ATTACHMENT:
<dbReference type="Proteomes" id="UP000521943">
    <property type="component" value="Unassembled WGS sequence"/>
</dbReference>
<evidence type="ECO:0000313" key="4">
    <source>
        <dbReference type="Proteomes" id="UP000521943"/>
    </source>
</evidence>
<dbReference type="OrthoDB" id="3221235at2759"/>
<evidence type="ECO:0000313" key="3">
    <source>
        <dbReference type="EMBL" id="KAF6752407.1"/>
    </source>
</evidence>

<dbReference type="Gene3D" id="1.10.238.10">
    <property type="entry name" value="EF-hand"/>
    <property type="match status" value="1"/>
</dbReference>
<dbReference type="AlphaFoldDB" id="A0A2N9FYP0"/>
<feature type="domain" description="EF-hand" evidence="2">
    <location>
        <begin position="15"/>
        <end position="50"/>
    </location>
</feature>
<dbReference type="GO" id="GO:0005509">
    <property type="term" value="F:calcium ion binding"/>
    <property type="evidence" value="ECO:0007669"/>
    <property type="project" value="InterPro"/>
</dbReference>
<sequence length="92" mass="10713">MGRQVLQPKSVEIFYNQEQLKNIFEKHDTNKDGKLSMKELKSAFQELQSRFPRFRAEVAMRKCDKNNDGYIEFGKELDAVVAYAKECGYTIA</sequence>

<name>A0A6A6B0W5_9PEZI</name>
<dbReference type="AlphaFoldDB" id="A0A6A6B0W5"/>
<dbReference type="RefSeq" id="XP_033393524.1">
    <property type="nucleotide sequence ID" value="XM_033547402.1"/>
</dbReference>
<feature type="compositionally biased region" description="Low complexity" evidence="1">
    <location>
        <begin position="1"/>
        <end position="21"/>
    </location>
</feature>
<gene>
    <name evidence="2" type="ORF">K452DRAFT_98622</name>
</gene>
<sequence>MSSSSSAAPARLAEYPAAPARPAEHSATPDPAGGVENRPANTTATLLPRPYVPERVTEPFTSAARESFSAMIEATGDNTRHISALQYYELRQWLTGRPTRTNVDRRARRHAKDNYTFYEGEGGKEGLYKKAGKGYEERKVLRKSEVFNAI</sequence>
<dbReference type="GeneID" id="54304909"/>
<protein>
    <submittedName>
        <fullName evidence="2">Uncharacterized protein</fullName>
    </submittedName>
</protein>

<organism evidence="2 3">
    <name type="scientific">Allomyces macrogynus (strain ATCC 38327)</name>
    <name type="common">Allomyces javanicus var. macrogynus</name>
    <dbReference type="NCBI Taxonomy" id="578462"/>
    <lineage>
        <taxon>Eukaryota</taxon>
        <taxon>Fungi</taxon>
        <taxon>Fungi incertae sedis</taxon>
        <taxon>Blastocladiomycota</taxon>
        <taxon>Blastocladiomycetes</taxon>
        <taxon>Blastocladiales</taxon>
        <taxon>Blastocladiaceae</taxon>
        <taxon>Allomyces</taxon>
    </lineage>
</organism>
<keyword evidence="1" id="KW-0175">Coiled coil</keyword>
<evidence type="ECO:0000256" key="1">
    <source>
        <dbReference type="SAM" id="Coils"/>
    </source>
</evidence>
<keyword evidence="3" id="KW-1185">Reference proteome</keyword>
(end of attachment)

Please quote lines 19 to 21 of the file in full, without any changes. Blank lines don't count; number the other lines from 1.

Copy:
<dbReference type="AlphaFoldDB" id="A0A2N9FYP0"/>
<feature type="domain" description="EF-hand" evidence="2">
    <location>